These words mark the beginning of the description of Christian marriage received by the Church in Wales and explained in the Preface to the 2013 Marriage Service, and they help us to understand what Christian marriage is really about. The preface goes on to discuss marriage as being:
- For the couple to increase in love and trust;
- The foundation of family life, in which children are nurtured (children being born is an optional addition for couples who are planning to try and have children of their own)
- A source of strength and companionship;
- and a means of enriching society.
This preface immediately prevents us from thinking of marriage as merely for procreation, a principle argument against Same Sex Marriage, and demands that we look deeper into the theology of marriage. Marriage is not simply about becoming a production line for the next generation, demonstrated not least by the increasing number of heterosexual couples choosing not to have children of their own, and so we must find the locus of Christian marriage somewhere other than in procreation.
For me, the most compelling place to begin a discussion of Christian marriage is fruitfulness. Jesus demands that we be fruitful, and he has given his Church grace to bear good fruit in the world, of which marriage is one. Within marriage, as the preface suggests, many fruits can be produced: love, companionship, trust, stability, a fulfilling sex-life, mutual up-building, a shared ministry to world and society and, of course, the raising and nurturing of children. Obviously, these fruits are not equally produced by each married couple; some couples devote their life to fostering children, others to their church communities and some even to caring for another member of their family. Fruitfulness is as diverse in the Church as the diverse band of folk whom Jesus has called together as his followers.
With this concept of fruitfulness as the foundation of the Church in Wales’ doctrine of marriage, it is difficult to contest that the sacrament of marriage should be open to people of same-sex orientation. I say this because science and experience have taught us that homosexuality is not a lifestyle choice, it is part of the innermost self of a huge number of people, including many within the Body of Christ today. To be a lesbian or gay person is to have been created as part of the beautiful diversity of God’s cosmos, given the same grace-filled potential for fruitfulness, and the Church has a duty to welcome and embrace this beautiful group of people. To not do so is deeply damaging, not simply because of the huge numbers of young people who refuse to be part of what is seen as a homophobic institution, but also because we are restricting the work of God’s grace in the world.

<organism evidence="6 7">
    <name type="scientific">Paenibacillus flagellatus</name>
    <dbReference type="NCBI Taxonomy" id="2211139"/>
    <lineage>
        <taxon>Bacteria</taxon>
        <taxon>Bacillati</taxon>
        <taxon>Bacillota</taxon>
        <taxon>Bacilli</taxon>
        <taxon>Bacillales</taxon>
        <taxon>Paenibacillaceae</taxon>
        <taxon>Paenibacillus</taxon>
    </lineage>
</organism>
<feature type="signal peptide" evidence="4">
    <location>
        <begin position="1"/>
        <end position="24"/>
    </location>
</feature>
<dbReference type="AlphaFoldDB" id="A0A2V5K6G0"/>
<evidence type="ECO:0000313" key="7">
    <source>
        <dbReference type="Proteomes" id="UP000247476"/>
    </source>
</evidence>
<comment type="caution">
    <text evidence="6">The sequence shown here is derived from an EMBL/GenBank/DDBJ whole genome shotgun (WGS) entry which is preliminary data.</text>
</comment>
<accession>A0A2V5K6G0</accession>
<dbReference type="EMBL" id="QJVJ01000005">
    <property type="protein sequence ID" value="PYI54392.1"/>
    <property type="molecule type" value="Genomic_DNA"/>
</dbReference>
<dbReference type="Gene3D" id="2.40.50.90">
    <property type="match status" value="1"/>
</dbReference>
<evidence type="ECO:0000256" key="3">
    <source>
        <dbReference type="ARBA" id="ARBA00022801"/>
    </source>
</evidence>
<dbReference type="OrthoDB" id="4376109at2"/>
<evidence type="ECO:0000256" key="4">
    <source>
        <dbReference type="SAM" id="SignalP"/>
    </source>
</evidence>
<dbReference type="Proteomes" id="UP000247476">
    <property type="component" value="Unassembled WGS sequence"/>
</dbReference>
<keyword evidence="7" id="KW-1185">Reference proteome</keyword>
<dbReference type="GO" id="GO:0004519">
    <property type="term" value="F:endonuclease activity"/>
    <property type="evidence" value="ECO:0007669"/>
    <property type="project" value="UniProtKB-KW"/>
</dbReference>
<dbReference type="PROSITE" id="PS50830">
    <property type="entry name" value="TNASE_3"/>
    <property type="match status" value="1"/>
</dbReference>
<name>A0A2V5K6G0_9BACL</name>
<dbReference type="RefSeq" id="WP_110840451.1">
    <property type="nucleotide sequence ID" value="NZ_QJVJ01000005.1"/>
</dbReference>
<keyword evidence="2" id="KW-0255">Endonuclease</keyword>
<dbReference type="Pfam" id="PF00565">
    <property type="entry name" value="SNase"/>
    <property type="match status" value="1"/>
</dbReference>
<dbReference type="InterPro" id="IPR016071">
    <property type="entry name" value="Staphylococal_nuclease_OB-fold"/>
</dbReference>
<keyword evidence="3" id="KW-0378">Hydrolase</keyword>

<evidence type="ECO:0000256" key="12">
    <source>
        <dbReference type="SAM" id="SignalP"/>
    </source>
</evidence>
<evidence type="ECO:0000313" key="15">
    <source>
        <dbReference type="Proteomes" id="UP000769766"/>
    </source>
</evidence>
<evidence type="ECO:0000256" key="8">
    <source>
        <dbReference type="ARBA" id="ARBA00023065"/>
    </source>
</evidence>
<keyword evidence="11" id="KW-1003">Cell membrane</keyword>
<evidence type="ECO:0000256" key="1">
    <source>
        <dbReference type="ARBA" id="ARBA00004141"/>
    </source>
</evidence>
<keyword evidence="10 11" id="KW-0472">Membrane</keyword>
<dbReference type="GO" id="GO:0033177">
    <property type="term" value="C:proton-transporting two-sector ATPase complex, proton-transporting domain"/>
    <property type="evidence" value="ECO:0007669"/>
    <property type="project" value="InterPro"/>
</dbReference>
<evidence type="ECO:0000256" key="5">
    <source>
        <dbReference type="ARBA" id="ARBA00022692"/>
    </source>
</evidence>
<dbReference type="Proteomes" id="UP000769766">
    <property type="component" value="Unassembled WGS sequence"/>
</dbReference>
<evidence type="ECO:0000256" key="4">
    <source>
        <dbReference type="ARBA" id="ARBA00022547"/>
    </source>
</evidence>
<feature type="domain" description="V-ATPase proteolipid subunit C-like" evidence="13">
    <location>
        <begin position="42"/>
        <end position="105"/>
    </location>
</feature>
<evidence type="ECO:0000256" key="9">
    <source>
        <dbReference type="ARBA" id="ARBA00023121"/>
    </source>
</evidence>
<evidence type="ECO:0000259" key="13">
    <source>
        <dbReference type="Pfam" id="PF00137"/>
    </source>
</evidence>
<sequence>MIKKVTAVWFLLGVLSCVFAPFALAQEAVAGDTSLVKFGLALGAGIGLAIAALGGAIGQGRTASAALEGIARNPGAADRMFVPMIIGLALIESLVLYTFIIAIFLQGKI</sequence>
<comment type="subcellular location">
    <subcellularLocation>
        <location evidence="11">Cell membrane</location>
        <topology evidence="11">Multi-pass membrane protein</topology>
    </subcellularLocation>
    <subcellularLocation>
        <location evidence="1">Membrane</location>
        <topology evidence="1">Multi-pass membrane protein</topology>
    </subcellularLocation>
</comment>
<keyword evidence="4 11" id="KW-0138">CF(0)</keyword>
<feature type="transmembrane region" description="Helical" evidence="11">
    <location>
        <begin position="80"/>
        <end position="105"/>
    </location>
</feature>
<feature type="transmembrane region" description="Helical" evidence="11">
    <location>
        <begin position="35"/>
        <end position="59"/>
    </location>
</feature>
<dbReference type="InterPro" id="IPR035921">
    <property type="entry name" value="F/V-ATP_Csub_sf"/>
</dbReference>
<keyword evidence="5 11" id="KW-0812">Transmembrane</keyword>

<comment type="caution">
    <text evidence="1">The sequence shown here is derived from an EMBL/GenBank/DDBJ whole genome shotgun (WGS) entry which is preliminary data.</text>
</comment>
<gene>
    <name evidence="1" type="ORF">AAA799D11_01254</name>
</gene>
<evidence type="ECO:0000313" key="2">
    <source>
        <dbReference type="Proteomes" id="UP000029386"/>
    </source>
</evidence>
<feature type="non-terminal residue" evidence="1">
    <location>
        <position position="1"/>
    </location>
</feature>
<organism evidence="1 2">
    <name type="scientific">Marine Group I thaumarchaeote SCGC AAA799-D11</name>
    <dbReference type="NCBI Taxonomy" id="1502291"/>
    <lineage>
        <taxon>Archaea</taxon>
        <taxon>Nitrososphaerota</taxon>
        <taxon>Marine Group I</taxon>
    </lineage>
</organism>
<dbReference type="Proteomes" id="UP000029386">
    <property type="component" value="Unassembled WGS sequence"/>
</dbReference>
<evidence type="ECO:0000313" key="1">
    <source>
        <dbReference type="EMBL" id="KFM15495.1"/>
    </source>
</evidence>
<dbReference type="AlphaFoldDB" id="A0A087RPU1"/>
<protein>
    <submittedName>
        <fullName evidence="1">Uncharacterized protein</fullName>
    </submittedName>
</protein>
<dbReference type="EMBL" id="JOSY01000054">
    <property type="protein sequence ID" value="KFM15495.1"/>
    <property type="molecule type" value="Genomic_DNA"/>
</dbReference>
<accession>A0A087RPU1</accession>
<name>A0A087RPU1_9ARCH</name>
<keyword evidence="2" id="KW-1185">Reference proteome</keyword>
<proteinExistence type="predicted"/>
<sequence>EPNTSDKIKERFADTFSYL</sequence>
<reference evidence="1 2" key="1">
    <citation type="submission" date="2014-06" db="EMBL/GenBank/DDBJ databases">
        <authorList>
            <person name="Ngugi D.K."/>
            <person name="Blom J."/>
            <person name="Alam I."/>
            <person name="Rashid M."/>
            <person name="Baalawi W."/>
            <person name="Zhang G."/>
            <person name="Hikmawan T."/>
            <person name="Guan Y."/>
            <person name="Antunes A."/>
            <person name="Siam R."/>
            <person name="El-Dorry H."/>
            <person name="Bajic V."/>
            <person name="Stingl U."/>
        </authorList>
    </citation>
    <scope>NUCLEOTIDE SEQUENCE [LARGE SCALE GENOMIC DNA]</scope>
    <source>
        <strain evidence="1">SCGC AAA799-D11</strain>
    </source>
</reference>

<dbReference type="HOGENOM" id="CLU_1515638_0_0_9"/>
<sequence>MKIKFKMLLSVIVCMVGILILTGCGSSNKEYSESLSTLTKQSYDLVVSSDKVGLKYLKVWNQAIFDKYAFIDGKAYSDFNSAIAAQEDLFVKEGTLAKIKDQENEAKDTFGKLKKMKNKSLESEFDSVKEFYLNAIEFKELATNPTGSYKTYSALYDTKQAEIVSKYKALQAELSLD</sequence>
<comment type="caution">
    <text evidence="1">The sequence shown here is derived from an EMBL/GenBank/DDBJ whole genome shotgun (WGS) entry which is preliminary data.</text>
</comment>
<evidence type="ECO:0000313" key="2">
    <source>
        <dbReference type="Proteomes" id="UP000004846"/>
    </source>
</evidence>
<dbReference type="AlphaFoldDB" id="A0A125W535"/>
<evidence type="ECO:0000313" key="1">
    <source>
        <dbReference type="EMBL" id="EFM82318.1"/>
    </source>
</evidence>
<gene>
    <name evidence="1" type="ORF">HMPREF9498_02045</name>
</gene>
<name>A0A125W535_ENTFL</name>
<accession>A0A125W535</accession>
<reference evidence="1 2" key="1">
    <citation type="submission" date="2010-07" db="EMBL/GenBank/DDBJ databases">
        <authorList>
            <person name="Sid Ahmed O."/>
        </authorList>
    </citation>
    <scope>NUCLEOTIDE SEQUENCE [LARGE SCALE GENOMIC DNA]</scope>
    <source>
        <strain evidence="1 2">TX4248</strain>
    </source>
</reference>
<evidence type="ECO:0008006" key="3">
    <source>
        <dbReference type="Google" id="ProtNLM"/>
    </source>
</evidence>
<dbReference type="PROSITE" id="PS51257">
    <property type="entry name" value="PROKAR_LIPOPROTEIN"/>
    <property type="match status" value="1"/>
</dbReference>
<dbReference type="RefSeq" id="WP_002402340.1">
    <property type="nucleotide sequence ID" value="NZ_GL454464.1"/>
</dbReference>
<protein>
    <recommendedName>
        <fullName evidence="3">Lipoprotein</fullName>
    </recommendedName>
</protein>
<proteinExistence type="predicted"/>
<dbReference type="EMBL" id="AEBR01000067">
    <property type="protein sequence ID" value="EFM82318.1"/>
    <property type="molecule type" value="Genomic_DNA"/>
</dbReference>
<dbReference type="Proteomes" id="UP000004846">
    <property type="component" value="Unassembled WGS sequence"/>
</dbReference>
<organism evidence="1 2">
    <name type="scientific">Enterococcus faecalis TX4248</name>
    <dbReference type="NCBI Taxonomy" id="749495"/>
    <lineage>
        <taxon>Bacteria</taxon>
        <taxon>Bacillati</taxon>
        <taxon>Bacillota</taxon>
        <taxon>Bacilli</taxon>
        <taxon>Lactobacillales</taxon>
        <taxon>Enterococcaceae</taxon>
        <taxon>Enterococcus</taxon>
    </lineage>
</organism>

We gather together to worship our incarnate Lord, who came to preach peace to those who were near and those who were far off, he defied all the prejudices and challenges of his time to call people who previously had been exiled from the religion of their time. Today the Church has this same duty, to dismiss the prejudices and misunderstandings of the past and strive to create that inclusive, welcoming and fruitful community which Jesus lived, died and rose again to form. I pray that we may do so soon, and begin the process of healing the many wounds we have caused to the gay and lesbian community, and so that we get on with the truly important work of bearing good fruit in the world.
Article written for the Teulu Asaph, Diocesan Magazine for Diocese of St. Asaph, Church in Wales